Lien Extensions and Enforcement

Can I Extend my Mechanic's Lien?

In New York, you have the ability to Extend a Mechanic's Lien. The initial Lien is valid for 1 calendar year from the date of filing. Your deadline to file an Extension of Lien is within one year of filing your Lien claim. Failure to file your Extension prior to the deadline will cause the lien to expire.

Liens filed against commercial properties in New York can be extended three additional years. The last two Extensions must be filed via a signed Court Order Extension. 

Liens filed against residential properties in New York can be extended two additional years. Both Extensions must be filed via a signed Court Order Extension. 

What is a Signed Court Order Extension?

A Signed Court Order Extension is presented by an attorney, reviewed by a judge and upon approval of the judge's order, the Extension is signed off and extended via Court Order for an additional year.

Liens filed against commercial properties in New York can be extended three additional years. The last two Extensions must be filed via a signed Court Order Extension. 

Liens filed against residential properties in New York can be extended two additional years. Both Extensions must be filed via a signed Court Order Extension. 

Can I Foreclose on my Mechanic's Lien?

Filing a foreclosure action is the strongest way to enforce your Mechanic's Lien Claim. 

The foreclosure process is handled through an attorney. Speedy Lien can refer you to an attorney specializing in Lien Enforcement and Foreclosure. 

The Lien foreclosure process is similar to when a bank forecloses on a mortgage for non-payment. 

What is a Bond Discharge?

A Bond Discharge (also known as Bonding off a Mechanic's Lien) is a mechanism for temporarily removing a Mechanic's Lien from the title of the property. The property owner or contractor can file a Bond against the Mechanic's Lien. A Bond deposits 110% the value of the Lien with the courts. 

The bond guarantees the Lienor any payment that is still due to them with interest should they win the case in a court of law.

How would I know if my Lien was Bonded Off?

If a Mechanic's Lien was Bonded, the other party (the Petitioner - filing the Bond), must serve you with Notice of the Bond. The Notice would be sent to the address listed on your Mechanic's Lien. 

My Lien was Bonded. Now what?

If a Bond is filed against your Mechanic's Lien, you can initiate a "Bond Claim" or begin an action against the Bond. This process would be handled through an attorney. 

My Lien was Bonded. Can and should I Extend my Lien?

If your Lien is Bonded off, you still have the ability to Extend your Mechanic's Lien. If your Lien is not Extended, you lose your Lien Rights in the property.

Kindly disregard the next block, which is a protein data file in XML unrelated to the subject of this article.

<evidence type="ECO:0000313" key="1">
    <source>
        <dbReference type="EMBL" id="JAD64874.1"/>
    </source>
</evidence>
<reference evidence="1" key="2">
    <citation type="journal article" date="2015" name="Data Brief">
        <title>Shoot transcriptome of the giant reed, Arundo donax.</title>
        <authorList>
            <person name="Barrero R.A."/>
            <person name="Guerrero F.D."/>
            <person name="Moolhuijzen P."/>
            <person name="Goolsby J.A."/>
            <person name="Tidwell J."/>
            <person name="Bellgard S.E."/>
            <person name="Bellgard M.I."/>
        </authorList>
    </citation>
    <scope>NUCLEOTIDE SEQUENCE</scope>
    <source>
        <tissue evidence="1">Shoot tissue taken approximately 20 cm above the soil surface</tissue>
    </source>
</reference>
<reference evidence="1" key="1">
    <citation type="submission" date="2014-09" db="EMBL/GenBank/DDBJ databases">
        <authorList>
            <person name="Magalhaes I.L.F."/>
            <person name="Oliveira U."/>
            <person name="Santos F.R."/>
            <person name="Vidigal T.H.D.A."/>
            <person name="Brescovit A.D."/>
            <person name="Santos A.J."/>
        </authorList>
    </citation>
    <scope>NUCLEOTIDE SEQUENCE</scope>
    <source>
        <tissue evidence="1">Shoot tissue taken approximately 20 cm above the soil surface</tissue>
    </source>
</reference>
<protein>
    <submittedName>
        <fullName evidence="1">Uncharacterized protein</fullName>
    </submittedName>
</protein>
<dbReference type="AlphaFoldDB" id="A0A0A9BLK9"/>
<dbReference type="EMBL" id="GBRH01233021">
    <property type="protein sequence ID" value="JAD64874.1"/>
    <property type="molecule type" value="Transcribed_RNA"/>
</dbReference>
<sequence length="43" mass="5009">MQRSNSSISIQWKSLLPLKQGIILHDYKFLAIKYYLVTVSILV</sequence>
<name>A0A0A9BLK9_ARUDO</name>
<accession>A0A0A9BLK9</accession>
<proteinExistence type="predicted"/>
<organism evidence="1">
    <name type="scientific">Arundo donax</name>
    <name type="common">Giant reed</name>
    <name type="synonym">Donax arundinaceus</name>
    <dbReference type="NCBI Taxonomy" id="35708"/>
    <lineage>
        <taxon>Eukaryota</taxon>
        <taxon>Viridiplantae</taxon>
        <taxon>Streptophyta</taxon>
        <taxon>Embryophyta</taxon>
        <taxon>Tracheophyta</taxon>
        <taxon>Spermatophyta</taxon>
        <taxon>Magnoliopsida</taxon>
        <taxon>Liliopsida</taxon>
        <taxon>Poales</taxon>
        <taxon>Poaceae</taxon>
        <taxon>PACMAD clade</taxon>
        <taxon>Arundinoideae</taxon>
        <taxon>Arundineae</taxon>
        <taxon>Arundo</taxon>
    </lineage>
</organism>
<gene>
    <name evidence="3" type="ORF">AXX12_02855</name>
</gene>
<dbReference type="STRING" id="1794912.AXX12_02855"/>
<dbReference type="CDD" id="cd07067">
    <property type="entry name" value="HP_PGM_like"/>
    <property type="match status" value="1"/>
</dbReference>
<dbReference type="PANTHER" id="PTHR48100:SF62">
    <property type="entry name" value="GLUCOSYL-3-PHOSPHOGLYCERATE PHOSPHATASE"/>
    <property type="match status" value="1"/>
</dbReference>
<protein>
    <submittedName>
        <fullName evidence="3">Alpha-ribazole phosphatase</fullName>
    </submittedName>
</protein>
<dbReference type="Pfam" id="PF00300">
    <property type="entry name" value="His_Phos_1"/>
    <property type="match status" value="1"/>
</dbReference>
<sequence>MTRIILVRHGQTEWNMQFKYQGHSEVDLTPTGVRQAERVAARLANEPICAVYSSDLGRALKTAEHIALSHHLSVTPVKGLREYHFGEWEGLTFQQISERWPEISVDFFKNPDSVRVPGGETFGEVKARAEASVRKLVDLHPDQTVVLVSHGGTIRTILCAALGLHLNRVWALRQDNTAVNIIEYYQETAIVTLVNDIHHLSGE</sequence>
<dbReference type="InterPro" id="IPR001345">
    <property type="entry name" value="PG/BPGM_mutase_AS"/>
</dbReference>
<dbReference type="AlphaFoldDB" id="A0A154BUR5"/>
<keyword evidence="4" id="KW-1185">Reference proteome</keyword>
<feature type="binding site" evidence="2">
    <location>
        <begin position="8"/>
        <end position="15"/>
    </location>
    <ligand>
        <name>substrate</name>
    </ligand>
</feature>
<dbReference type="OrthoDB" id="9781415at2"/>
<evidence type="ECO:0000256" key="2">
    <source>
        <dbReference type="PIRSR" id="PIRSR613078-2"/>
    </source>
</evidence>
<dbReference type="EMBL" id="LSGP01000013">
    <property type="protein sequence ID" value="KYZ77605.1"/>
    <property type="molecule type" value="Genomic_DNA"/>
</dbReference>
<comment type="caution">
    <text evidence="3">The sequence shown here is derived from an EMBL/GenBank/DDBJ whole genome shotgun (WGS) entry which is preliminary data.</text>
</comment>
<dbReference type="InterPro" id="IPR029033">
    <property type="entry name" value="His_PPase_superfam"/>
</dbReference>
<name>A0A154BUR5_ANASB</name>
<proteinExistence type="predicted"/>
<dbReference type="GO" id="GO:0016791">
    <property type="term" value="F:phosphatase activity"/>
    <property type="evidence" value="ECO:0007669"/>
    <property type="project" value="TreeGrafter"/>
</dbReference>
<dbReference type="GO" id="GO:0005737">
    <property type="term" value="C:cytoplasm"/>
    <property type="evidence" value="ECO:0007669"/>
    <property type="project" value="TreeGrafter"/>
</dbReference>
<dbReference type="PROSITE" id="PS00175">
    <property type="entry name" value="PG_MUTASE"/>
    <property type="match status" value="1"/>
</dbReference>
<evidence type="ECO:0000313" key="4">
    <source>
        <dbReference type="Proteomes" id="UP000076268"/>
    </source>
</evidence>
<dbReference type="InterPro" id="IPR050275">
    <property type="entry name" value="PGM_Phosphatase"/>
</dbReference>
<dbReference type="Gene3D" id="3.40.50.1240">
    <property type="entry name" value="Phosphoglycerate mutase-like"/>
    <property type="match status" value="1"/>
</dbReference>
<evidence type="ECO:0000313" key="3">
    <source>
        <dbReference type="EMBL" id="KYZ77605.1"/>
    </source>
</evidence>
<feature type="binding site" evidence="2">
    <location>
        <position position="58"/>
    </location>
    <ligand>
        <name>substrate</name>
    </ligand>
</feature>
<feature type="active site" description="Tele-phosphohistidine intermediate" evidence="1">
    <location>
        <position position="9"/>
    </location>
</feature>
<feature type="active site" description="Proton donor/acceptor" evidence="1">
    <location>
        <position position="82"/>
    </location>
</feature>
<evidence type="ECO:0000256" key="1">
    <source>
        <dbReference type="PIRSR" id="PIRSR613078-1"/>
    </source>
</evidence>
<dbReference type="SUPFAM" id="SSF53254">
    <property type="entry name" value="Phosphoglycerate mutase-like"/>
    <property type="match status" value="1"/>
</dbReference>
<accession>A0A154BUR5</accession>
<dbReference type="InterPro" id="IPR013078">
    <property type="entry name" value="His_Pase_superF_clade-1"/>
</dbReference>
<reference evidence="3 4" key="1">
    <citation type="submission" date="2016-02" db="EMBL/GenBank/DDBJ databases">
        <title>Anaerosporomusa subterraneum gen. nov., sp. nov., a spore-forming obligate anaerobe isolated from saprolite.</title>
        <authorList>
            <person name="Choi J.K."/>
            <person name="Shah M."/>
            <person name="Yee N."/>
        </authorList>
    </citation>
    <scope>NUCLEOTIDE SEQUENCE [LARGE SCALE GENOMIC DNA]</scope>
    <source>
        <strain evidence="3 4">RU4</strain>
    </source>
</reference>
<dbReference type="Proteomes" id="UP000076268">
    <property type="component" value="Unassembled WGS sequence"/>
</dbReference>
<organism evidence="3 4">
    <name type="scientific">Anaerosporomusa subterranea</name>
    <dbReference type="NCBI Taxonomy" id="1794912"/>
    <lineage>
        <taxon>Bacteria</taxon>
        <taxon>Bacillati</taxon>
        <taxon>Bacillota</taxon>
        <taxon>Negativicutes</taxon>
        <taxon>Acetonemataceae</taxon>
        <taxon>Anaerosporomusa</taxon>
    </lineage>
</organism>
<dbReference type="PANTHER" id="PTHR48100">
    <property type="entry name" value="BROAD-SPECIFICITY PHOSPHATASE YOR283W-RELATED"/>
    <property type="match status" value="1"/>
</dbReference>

Section 17 of the Lien Law provides that even after a lien is bonded, the Lien must still be renewed to continue your Lien Rights. 

Can I still foreclose on my Lien after it was Bonded?

If a Lien was Bonded off, the Lienor still has the right to file a Foreclosure Action in the same manner as a Lien that has not been Bonded. The Bond does not cancel the Lien.

Filing a Foreclosure Action is a very strong tool to enforce your Lien. The bond guarantees the Lienor any payment that is still due to them with interest should they win the case in a court of law.

We are owed money, now what?

File a Lien with Speedy Lien

Click here to File a Lien Now.

Additional Filings

File a Unpaid Broker's Commission Lien on a Commercial Lease - NY

In New York a real estate broker or sales agent can file a Mechanic’s Lien to collect an unpaid commission on a commercial lease only, pursuant to New York Lien Law § 10. The lease must be over 36 months. 

The Lien may be filed within eight months after the final payment is due, but in no event later than a date five years after the first payment was made.  

Click here to File a Broker's Lien Lien Now. 

File a Condo Lien for Unpaid Common Charges - NY

The New York Condominium Act grants a Condo Board or Homeowner's Association (HOA) lien for unpaid common charges and unpaid assessment. The following can be included in the Lien: common charges, unpaid assessments, attorney’s fees and costs for filing the Lien, fines and various other charges, as well as interest.

Read more on Condo Liens. 

Click here to File a Condo Lien for Unpaid Common Charges

File a Mechanic's Lien for Retainage - NY

If you are owed money for retainage, you can file a Lien within ninety (90) days after the date the retainage was due to be released.

Click here to File a Lien Now. 

File a Bond Discharge of Mechanic's Lien - NY

If a Lien has been filed against you, you can File a Bond Discharge against the Mechanic's Lien. New York Lien Law § 19(4) allows a lien to be discharged by filing a bond securing up to 110% of the amount claimed.

Click here to File a Bond Discharge against a Mechanic's Lien Now.

A Bond Discharge or Bonding off a Lien is a mechanism for temporarily removing a Mechanic's Lien from the title of the property. The bond guarantees the Lienor any payment that is still due to them with interest should they win the case in a court of law.

For more information on Bonding off a Mechanic's Lien, click here.

Discharge of Lien by Payment into the Court - NY

A Mechanic's Lien can be discharged by payment into the court by depositing with the county clerk a sum of money equal to the amount, with interest. 

Per New York Lien Law § 20, after such deposit is made and the lien is discharged, the county within ten days will send a notice by mail to the Lien that such lien has been discharged by deposit. 

Click here to File a Bond Discharge against a Mechanic's Lien Now.

For more information on Bonding off a Mechanic's Lien and filing a Bond Discharge against a Lien, click here.

Lien Search & Docket Report

We can perform Mechanic's Lien searches and Docket Reports.

Contact Skyler, Skyler@SpeedyLienInc.com for your request. EXT 108, 516-679-6702 or 212-203-7420.

For additional information, please click Lien Law by State to learn about your state’s Lien Laws. If you have any additional questions, please call Speedy Lien to learn more about your Lien rights. 

We are not a law firm and our employees are not acting as your attorney. The information contained in the Site is general legal information and should not be construed as legal advice to be applied to any specific factual situation.